Speaking to the media yesterday (16) he took quotes from ‘Road To Nandikadal’ of how soldiers unleashed violence against civilians, but ridiculed the book, which also describes how soldiers destroyed private property to take revenge over a colleague’s death, and the writer’s admission of shame over not taking action against it.
The UN, local and foreign human rights bodies have urged the government to act against those who ordered and committed war crimes, and Samaraweera said it was not wrong to punish the guilty.
It is only through punishment of the ‘few rotten eggs’ that the good name of the three armed forces and the police could be safeguarded, he said.
The minister, who has not ruled out during appearances in international platform of the participation of foreign judges to probe the accusations, said here in answer to questions that it was a recommendation only.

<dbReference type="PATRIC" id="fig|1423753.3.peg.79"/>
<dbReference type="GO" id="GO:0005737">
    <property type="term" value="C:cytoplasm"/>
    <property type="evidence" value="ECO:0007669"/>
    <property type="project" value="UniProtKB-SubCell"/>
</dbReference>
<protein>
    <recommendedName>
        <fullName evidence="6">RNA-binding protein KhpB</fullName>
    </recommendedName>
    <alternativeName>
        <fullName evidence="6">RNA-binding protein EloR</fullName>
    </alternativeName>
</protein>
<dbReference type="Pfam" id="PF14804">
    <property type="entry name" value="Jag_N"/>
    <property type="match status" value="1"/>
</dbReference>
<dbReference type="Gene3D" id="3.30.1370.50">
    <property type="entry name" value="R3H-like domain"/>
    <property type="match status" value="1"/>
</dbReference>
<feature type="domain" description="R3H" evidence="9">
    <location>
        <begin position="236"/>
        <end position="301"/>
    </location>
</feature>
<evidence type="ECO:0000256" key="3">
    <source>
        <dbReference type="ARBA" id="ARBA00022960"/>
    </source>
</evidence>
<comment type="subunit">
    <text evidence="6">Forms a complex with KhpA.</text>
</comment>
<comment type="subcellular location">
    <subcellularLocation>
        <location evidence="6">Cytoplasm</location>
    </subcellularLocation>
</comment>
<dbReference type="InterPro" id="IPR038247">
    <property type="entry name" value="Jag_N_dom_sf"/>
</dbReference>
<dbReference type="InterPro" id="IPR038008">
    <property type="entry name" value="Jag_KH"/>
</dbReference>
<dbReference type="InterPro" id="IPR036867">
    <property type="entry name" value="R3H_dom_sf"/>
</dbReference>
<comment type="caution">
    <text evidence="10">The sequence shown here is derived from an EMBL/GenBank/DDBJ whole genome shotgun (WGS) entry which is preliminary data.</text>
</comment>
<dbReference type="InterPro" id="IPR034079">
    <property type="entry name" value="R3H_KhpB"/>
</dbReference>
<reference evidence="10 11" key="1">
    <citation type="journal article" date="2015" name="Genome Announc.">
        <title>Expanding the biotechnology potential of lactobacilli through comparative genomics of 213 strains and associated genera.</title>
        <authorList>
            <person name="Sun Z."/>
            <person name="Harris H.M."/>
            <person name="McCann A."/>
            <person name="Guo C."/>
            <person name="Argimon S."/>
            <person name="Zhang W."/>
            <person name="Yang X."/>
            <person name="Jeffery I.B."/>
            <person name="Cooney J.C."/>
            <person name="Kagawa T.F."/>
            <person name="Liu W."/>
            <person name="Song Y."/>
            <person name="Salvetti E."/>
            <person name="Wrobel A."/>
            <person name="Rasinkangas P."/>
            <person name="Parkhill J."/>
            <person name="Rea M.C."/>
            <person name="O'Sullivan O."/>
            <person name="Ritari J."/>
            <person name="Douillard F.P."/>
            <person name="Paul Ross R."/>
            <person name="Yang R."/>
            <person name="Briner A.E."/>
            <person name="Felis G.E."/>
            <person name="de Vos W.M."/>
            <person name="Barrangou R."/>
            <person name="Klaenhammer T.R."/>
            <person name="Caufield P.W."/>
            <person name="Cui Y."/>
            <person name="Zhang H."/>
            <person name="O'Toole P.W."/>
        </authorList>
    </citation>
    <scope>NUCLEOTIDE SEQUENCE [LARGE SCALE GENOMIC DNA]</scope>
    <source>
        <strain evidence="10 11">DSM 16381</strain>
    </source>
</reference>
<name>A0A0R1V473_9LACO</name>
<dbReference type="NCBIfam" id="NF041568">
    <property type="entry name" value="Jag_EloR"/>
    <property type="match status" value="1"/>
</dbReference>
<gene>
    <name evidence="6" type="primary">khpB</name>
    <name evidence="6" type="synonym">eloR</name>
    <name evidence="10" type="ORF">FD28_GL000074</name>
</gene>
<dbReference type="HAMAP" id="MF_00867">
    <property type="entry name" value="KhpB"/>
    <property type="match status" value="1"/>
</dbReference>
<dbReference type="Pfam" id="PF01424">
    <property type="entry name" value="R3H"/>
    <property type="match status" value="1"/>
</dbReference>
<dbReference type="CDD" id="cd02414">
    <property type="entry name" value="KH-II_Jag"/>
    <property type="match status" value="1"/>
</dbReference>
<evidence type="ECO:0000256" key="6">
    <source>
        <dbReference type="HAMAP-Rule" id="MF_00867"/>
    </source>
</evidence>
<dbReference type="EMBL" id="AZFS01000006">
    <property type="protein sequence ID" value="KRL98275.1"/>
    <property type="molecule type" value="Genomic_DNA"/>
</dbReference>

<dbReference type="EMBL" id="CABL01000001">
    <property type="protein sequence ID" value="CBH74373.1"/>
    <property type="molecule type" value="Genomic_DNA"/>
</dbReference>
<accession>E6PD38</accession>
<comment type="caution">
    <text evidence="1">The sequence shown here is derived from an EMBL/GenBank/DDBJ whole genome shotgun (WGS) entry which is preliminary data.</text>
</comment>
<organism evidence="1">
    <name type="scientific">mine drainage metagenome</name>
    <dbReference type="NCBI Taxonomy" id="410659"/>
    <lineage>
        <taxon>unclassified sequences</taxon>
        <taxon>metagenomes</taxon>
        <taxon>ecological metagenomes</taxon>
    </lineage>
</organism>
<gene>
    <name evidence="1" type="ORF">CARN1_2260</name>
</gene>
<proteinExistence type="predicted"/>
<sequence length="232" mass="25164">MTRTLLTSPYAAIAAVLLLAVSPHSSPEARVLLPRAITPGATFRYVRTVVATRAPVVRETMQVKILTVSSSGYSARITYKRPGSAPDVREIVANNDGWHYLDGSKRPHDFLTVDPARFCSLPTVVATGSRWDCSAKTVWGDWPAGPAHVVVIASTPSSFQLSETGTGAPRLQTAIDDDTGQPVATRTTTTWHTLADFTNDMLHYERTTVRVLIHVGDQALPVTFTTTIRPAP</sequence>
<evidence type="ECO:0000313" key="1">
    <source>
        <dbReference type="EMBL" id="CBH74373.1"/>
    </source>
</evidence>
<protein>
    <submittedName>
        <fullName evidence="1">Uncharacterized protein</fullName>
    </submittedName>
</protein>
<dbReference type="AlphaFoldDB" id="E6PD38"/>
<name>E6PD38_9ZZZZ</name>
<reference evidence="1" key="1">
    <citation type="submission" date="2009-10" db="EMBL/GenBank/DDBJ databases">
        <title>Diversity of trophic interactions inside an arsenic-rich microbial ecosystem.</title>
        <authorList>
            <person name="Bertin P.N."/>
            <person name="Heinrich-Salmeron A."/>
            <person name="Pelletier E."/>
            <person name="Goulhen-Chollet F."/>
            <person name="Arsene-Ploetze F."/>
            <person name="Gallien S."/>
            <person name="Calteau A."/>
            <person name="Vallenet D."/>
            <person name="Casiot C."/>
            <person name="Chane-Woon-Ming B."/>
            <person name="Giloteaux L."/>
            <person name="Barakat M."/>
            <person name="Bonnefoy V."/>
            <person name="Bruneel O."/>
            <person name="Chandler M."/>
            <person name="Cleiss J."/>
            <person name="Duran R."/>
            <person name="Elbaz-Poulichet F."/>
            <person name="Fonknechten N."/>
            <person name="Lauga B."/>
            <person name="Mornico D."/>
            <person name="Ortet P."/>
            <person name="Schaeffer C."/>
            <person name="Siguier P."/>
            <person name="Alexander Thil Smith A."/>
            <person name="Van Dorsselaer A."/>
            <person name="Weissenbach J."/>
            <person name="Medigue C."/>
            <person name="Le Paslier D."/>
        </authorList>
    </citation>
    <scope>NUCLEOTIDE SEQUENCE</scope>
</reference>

He was optimistic the judiciary was regaining the local and international confidence which it had lost during the Rajapaksa regime.
The government is considering alternative mechanisms to investigate the accusations, he said, adding that reconciliation would be made possible within the additional two year period the UN was to grant to Sri Lanka to implement its recommendations.
He invited ITJP executive director Yasim Sooka to come to the island and look into an allegation made in Geneva that a torture cell was operating at Joseph camp in Vavuniya.
Samaraweera added that ex-president Mahinda Rajapaksa was jealous of the prevailing international recognition of the country, and, together with several former military chiefs, was provoking racism to take the country to darkness again.